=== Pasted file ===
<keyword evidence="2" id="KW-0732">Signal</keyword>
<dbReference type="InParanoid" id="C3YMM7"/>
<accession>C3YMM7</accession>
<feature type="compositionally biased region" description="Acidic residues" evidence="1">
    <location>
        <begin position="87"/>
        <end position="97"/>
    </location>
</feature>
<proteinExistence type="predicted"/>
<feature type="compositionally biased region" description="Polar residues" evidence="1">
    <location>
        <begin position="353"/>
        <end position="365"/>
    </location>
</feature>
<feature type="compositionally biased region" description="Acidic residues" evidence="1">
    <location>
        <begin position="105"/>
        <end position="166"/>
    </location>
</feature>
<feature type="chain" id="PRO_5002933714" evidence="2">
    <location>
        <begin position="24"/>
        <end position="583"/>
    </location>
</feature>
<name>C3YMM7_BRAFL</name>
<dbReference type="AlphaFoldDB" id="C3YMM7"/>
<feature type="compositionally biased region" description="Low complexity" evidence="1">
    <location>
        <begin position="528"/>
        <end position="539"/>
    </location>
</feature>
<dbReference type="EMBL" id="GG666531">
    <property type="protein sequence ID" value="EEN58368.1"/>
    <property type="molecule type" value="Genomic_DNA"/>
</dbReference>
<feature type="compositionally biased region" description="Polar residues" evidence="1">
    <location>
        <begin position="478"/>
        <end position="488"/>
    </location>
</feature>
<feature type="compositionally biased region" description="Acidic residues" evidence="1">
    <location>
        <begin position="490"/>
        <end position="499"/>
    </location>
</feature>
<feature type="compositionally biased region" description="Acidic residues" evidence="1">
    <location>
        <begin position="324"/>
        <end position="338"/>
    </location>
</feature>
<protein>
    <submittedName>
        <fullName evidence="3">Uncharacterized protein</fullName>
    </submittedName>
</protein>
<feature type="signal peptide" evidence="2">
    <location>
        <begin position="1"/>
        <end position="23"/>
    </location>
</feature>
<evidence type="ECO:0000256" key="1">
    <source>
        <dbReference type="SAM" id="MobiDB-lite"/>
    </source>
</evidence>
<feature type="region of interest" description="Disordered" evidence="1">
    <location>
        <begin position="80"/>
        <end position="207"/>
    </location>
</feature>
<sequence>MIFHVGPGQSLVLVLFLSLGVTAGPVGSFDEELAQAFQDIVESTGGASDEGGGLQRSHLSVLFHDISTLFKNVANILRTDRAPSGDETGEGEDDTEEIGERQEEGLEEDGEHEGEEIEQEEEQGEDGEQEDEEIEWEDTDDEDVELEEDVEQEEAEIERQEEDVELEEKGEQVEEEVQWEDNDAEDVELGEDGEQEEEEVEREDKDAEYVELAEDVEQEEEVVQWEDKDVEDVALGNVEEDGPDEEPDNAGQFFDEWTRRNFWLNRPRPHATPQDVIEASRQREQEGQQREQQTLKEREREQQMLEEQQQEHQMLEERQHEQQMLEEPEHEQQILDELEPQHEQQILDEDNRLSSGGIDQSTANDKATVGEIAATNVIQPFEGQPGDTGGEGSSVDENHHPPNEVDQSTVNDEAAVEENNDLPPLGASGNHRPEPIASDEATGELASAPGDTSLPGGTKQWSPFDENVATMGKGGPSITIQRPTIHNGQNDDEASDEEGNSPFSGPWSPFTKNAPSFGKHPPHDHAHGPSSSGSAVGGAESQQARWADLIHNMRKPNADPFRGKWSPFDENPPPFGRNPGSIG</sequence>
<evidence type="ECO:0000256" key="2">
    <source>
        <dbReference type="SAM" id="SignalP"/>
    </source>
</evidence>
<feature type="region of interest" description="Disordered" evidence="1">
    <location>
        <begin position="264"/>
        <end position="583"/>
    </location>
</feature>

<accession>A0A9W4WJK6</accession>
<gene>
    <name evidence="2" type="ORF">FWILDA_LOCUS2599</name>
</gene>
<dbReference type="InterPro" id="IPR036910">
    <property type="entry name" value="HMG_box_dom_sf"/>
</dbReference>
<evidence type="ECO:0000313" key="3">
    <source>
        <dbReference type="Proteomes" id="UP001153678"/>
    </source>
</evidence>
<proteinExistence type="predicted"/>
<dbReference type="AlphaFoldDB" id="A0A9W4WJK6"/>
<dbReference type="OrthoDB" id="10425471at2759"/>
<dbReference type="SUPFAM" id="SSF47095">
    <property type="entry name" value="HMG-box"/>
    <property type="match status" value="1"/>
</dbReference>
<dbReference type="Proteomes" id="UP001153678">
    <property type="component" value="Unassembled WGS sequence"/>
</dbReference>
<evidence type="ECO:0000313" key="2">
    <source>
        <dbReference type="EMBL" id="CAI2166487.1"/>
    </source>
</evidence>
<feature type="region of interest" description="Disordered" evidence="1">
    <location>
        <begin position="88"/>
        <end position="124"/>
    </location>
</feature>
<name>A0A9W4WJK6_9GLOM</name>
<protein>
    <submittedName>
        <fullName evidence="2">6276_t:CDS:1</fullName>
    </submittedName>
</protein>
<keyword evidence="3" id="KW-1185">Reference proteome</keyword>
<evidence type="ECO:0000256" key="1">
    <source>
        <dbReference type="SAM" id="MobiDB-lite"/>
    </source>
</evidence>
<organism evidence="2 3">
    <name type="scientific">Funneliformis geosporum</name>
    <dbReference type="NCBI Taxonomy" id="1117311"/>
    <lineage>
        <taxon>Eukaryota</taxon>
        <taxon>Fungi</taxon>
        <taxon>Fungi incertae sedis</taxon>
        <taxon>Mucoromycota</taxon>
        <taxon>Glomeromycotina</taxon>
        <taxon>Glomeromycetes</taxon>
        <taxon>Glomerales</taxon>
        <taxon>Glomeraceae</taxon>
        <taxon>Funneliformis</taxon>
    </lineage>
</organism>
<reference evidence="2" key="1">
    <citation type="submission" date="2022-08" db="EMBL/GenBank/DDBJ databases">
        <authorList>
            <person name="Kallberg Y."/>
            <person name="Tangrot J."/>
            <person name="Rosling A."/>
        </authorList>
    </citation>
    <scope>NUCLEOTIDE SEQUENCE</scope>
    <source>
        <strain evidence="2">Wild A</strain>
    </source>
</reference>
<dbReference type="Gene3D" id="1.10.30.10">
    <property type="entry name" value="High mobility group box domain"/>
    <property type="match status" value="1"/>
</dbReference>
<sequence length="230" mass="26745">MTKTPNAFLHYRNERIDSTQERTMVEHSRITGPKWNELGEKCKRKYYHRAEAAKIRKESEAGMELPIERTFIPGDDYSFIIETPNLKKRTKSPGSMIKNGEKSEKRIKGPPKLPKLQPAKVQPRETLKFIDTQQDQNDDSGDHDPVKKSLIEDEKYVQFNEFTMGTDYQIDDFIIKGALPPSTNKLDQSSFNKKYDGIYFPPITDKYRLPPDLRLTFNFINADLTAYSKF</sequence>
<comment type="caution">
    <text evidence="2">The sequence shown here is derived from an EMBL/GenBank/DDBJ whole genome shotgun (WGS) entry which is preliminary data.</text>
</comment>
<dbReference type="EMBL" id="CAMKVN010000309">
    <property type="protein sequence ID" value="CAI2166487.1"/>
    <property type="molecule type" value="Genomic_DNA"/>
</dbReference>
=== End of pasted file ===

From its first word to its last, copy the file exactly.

<keyword evidence="2" id="KW-0732">Signal</keyword>
<dbReference type="InParanoid" id="C3YMM7"/>
<accession>C3YMM7</accession>
<feature type="compositionally biased region" description="Acidic residues" evidence="1">
    <location>
        <begin position="87"/>
        <end position="97"/>
    </location>
</feature>
<proteinExistence type="predicted"/>
<feature type="compositionally biased region" description="Polar residues" evidence="1">
    <location>
        <begin position="353"/>
        <end position="365"/>
    </location>
</feature>
<feature type="compositionally biased region" description="Acidic residues" evidence="1">
    <location>
        <begin position="105"/>
        <end position="166"/>
    </location>
</feature>
<feature type="chain" id="PRO_5002933714" evidence="2">
    <location>
        <begin position="24"/>
        <end position="583"/>
    </location>
</feature>
<name>C3YMM7_BRAFL</name>
<dbReference type="AlphaFoldDB" id="C3YMM7"/>
<feature type="compositionally biased region" description="Low complexity" evidence="1">
    <location>
        <begin position="528"/>
        <end position="539"/>
    </location>
</feature>
<dbReference type="EMBL" id="GG666531">
    <property type="protein sequence ID" value="EEN58368.1"/>
    <property type="molecule type" value="Genomic_DNA"/>
</dbReference>
<feature type="compositionally biased region" description="Polar residues" evidence="1">
    <location>
        <begin position="478"/>
        <end position="488"/>
    </location>
</feature>
<feature type="compositionally biased region" description="Acidic residues" evidence="1">
    <location>
        <begin position="490"/>
        <end position="499"/>
    </location>
</feature>
<feature type="compositionally biased region" description="Acidic residues" evidence="1">
    <location>
        <begin position="324"/>
        <end position="338"/>
    </location>
</feature>
<protein>
    <submittedName>
        <fullName evidence="3">Uncharacterized protein</fullName>
    </submittedName>
</protein>
<feature type="signal peptide" evidence="2">
    <location>
        <begin position="1"/>
        <end position="23"/>
    </location>
</feature>
<evidence type="ECO:0000256" key="1">
    <source>
        <dbReference type="SAM" id="MobiDB-lite"/>
    </source>
</evidence>
<feature type="region of interest" description="Disordered" evidence="1">
    <location>
        <begin position="80"/>
        <end position="207"/>
    </location>
</feature>
<sequence>MIFHVGPGQSLVLVLFLSLGVTAGPVGSFDEELAQAFQDIVESTGGASDEGGGLQRSHLSVLFHDISTLFKNVANILRTDRAPSGDETGEGEDDTEEIGERQEEGLEEDGEHEGEEIEQEEEQGEDGEQEDEEIEWEDTDDEDVELEEDVEQEEAEIERQEEDVELEEKGEQVEEEVQWEDNDAEDVELGEDGEQEEEEVEREDKDAEYVELAEDVEQEEEVVQWEDKDVEDVALGNVEEDGPDEEPDNAGQFFDEWTRRNFWLNRPRPHATPQDVIEASRQREQEGQQREQQTLKEREREQQMLEEQQQEHQMLEERQHEQQMLEEPEHEQQILDELEPQHEQQILDEDNRLSSGGIDQSTANDKATVGEIAATNVIQPFEGQPGDTGGEGSSVDENHHPPNEVDQSTVNDEAAVEENNDLPPLGASGNHRPEPIASDEATGELASAPGDTSLPGGTKQWSPFDENVATMGKGGPSITIQRPTIHNGQNDDEASDEEGNSPFSGPWSPFTKNAPSFGKHPPHDHAHGPSSSGSAVGGAESQQARWADLIHNMRKPNADPFRGKWSPFDENPPPFGRNPGSIG</sequence>
<evidence type="ECO:0000256" key="2">
    <source>
        <dbReference type="SAM" id="SignalP"/>
    </source>
</evidence>
<feature type="region of interest" description="Disordered" evidence="1">
    <location>
        <begin position="264"/>
        <end position="583"/>
    </location>
</feature>

<accession>A0A9W4WJK6</accession>
<gene>
    <name evidence="2" type="ORF">FWILDA_LOCUS2599</name>
</gene>
<dbReference type="InterPro" id="IPR036910">
    <property type="entry name" value="HMG_box_dom_sf"/>
</dbReference>
<evidence type="ECO:0000313" key="3">
    <source>
        <dbReference type="Proteomes" id="UP001153678"/>
    </source>
</evidence>
<proteinExistence type="predicted"/>
<dbReference type="AlphaFoldDB" id="A0A9W4WJK6"/>
<dbReference type="OrthoDB" id="10425471at2759"/>
<dbReference type="SUPFAM" id="SSF47095">
    <property type="entry name" value="HMG-box"/>
    <property type="match status" value="1"/>
</dbReference>
<dbReference type="Proteomes" id="UP001153678">
    <property type="component" value="Unassembled WGS sequence"/>
</dbReference>
<evidence type="ECO:0000313" key="2">
    <source>
        <dbReference type="EMBL" id="CAI2166487.1"/>
    </source>
</evidence>
<feature type="region of interest" description="Disordered" evidence="1">
    <location>
        <begin position="88"/>
        <end position="124"/>
    </location>
</feature>
<name>A0A9W4WJK6_9GLOM</name>
<protein>
    <submittedName>
        <fullName evidence="2">6276_t:CDS:1</fullName>
    </submittedName>
</protein>
<keyword evidence="3" id="KW-1185">Reference proteome</keyword>
<evidence type="ECO:0000256" key="1">
    <source>
        <dbReference type="SAM" id="MobiDB-lite"/>
    </source>
</evidence>
<organism evidence="2 3">
    <name type="scientific">Funneliformis geosporum</name>
    <dbReference type="NCBI Taxonomy" id="1117311"/>
    <lineage>
        <taxon>Eukaryota</taxon>
        <taxon>Fungi</taxon>
        <taxon>Fungi incertae sedis</taxon>
        <taxon>Mucoromycota</taxon>
        <taxon>Glomeromycotina</taxon>
        <taxon>Glomeromycetes</taxon>
        <taxon>Glomerales</taxon>
        <taxon>Glomeraceae</taxon>
        <taxon>Funneliformis</taxon>
    </lineage>
</organism>
<reference evidence="2" key="1">
    <citation type="submission" date="2022-08" db="EMBL/GenBank/DDBJ databases">
        <authorList>
            <person name="Kallberg Y."/>
            <person name="Tangrot J."/>
            <person name="Rosling A."/>
        </authorList>
    </citation>
    <scope>NUCLEOTIDE SEQUENCE</scope>
    <source>
        <strain evidence="2">Wild A</strain>
    </source>
</reference>
<dbReference type="Gene3D" id="1.10.30.10">
    <property type="entry name" value="High mobility group box domain"/>
    <property type="match status" value="1"/>
</dbReference>
<sequence length="230" mass="26745">MTKTPNAFLHYRNERIDSTQERTMVEHSRITGPKWNELGEKCKRKYYHRAEAAKIRKESEAGMELPIERTFIPGDDYSFIIETPNLKKRTKSPGSMIKNGEKSEKRIKGPPKLPKLQPAKVQPRETLKFIDTQQDQNDDSGDHDPVKKSLIEDEKYVQFNEFTMGTDYQIDDFIIKGALPPSTNKLDQSSFNKKYDGIYFPPITDKYRLPPDLRLTFNFINADLTAYSKF</sequence>
<comment type="caution">
    <text evidence="2">The sequence shown here is derived from an EMBL/GenBank/DDBJ whole genome shotgun (WGS) entry which is preliminary data.</text>
</comment>
<dbReference type="EMBL" id="CAMKVN010000309">
    <property type="protein sequence ID" value="CAI2166487.1"/>
    <property type="molecule type" value="Genomic_DNA"/>
</dbReference>